Avant-Garde to New Wave

Avant-Garde to New Wave: Czechoslovak Cinema, Surrealism and the Sixties

Jonathan L. Owen
Copyright Date: 2011
Edition: NED - New edition, 1
Published by: Berghahn Books
Pages: 256
https://www.jstor.org/stable/j.ctt9qd7tp
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  • Book Info
    Avant-Garde to New Wave
    Book Description:

    The cultural liberalization of communist Czechoslovakia in the 1960s produced many artistic accomplishments, not least the celebrated films of the Czech New Wave. This movement saw filmmakers use their new freedom to engage with traditions of the avant-garde, especially Surrealism. This book explores the avant-garde's influence over the New Wave and considers the political implications of that influence. The close analysis of selected films, ranging from the Oscar-winningClosely Observed Trainsto the aesthetically challengingDaisies, is contextualized by an account of the Czech avant-garde and a discussion of the films' immediate cultural and political background.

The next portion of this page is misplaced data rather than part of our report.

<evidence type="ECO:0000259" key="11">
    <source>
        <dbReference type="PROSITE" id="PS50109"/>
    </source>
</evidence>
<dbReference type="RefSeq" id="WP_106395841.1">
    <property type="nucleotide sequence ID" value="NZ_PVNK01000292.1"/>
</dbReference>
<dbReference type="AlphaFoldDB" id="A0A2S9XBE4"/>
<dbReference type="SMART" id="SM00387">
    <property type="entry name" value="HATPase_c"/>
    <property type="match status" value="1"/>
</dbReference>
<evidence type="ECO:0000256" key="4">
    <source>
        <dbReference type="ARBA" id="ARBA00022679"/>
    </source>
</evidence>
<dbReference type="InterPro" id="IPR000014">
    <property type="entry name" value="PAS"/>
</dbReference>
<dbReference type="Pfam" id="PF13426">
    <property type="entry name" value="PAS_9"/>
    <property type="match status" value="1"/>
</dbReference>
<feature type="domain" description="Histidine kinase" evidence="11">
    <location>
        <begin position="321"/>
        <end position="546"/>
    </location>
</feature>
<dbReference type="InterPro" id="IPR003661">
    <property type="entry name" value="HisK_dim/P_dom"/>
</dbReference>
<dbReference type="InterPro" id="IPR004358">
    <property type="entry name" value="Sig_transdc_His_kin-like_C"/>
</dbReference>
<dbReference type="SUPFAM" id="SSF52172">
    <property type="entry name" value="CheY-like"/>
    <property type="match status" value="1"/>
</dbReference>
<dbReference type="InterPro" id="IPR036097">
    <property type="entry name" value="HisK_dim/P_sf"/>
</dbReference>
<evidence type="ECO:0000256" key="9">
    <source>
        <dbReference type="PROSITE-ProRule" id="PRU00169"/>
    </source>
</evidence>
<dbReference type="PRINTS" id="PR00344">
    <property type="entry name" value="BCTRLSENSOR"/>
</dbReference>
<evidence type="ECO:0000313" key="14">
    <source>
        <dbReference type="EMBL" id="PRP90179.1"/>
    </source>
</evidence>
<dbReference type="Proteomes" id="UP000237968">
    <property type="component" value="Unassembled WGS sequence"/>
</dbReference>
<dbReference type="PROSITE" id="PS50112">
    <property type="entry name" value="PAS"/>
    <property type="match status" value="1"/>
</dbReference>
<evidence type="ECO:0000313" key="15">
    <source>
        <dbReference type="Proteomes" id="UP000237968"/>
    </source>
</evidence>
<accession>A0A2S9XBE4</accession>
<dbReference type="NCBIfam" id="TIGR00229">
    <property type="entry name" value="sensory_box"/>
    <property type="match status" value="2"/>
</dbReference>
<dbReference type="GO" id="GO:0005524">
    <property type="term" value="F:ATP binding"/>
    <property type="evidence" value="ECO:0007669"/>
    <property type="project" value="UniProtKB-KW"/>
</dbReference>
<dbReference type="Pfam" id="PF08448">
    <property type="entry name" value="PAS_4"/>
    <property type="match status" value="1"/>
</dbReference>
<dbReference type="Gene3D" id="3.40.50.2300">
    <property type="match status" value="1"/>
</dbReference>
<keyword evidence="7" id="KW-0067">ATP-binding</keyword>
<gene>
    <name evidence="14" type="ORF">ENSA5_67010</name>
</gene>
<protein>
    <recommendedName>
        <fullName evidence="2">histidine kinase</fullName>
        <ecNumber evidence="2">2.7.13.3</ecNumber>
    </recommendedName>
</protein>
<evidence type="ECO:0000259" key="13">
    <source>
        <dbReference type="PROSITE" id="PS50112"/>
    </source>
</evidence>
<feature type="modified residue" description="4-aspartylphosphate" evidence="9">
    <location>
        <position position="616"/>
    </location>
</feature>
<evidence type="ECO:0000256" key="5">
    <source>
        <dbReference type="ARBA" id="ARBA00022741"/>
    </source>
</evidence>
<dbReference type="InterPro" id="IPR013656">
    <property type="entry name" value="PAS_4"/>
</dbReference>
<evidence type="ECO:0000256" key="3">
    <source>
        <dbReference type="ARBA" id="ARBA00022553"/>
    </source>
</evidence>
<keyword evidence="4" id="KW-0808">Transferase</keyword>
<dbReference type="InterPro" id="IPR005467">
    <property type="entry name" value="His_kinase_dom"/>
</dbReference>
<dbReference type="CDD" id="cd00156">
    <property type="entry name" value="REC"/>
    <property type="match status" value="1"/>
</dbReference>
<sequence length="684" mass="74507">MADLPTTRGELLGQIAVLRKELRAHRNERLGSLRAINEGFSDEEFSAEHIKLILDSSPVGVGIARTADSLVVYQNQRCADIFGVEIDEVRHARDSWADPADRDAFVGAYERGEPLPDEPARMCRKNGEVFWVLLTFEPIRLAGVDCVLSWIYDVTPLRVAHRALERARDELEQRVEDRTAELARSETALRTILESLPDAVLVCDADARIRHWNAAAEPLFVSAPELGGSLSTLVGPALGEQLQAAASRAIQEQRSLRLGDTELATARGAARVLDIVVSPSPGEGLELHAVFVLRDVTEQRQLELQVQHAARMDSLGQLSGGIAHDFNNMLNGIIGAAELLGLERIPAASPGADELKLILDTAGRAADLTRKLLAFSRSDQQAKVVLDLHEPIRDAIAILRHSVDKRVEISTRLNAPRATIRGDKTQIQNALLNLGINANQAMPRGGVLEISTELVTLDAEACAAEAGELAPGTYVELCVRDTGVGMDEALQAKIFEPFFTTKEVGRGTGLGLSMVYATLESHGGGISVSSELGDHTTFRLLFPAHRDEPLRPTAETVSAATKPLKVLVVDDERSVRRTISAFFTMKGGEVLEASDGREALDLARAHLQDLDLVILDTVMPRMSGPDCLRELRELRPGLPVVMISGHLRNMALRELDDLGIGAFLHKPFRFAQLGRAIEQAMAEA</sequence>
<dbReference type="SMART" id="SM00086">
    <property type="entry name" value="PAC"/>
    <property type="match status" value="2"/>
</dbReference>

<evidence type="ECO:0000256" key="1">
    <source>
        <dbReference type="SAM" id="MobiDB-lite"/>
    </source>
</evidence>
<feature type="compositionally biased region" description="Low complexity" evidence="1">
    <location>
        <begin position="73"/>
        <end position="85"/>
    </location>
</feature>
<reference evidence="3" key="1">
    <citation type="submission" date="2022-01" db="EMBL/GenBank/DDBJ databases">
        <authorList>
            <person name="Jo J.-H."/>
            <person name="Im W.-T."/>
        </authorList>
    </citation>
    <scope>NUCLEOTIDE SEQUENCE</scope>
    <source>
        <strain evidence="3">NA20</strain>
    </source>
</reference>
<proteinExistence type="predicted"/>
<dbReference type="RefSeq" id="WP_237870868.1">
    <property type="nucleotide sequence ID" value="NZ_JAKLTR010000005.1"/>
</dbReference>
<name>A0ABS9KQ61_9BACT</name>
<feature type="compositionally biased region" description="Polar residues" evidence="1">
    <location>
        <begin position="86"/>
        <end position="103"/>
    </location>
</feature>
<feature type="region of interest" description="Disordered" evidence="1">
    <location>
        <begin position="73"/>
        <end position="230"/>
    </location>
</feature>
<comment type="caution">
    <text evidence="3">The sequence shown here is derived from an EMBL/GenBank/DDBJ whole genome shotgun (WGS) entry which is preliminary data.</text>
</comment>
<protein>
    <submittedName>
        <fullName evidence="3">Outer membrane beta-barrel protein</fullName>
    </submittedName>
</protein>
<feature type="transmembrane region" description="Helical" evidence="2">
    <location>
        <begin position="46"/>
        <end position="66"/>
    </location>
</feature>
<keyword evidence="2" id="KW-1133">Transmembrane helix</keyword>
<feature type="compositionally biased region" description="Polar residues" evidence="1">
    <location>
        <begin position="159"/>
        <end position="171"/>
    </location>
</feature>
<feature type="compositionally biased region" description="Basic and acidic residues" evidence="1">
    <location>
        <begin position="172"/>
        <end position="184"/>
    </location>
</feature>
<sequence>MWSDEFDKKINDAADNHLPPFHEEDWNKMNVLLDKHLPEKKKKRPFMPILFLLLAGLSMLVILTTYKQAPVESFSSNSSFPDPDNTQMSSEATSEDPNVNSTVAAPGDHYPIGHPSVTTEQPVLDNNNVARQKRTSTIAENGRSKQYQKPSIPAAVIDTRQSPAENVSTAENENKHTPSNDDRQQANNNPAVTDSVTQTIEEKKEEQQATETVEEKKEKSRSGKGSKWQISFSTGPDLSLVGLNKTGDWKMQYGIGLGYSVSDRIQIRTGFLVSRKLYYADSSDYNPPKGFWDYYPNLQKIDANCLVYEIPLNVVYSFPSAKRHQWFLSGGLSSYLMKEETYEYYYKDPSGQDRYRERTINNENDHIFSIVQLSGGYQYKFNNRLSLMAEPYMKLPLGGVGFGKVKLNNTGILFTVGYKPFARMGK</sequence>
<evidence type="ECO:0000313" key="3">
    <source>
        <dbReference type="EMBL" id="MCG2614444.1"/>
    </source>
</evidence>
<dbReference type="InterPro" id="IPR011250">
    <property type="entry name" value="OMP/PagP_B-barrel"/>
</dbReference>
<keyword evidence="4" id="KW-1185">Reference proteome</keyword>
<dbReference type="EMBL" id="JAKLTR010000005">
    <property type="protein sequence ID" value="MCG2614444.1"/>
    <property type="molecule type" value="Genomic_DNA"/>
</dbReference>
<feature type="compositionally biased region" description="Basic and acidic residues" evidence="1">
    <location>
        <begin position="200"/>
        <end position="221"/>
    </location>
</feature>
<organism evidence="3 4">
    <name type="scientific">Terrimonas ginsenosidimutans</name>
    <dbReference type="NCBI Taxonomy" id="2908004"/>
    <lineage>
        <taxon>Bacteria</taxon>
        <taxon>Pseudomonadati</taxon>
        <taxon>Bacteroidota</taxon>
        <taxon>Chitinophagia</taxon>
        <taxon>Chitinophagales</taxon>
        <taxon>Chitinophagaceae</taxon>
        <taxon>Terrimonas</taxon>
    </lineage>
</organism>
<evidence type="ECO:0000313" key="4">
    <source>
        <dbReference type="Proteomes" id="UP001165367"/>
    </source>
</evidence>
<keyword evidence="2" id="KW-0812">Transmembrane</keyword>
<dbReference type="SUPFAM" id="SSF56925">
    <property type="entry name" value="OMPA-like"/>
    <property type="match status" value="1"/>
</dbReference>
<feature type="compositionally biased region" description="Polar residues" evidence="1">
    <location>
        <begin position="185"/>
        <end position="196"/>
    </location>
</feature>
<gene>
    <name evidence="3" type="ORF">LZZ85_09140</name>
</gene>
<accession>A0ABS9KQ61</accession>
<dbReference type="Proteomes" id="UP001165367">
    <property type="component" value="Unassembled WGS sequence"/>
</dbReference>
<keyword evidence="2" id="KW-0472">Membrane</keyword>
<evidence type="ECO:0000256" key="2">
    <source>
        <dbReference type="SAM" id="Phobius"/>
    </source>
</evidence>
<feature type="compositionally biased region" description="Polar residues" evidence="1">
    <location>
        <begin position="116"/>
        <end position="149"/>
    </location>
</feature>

eISBN: 978-0-85745-127-9
    Subjects: Film Studies

Table of Contents

  1. Front Matter
    (pp. i-iv)
  2. Table of Contents
    (pp. v-vi)
  3. List of Illustrations
    (pp. vii-viii)
  4. Acknowledgements
    (pp. ix-x)
  5. Introduction: Surrealism In and Out of the Czechoslovak New Wave
    (pp. 1-24)

    The abrupt, rebellious flowering of cinematic accomplishment in the Czechoslovakia of the 1960s was described at the time as the ‘Czech film miracle’. If the term ‘miracle’ referred here to the very existence of that audacious new cinema, it could perhaps also be applied to much of its content: the miraculous and marvellous are integral to the revelations of Surrealism, a movement that claimed the attention of numerous 1960s filmmakers. As we shall see, Surrealism was by no means the only avant-garde tradition to make a significant impact on this cinema. But it did have the most pervasive influence. This...

  6. Chapter 1 Inspirations, Opportunities: Cultural and Historical Contexts
    (pp. 25-45)

    The story of Surrealism has been told many times and in numerous languages. Yet that standard history comprises only one story, a story in which the Surrealist movement is rendered synonymous with a small group of avant-garde artists and intellectuals who lived in Paris between the wars. Famous émigrés from Germany or Spain generally comprise a few of the lead characters, though that is as far as the coverage of Surrealism’s international dimension goes. The story of Czech Surrealism has never received a comprehensive telling in English, and in so far as the Czech movement is even mentioned it is...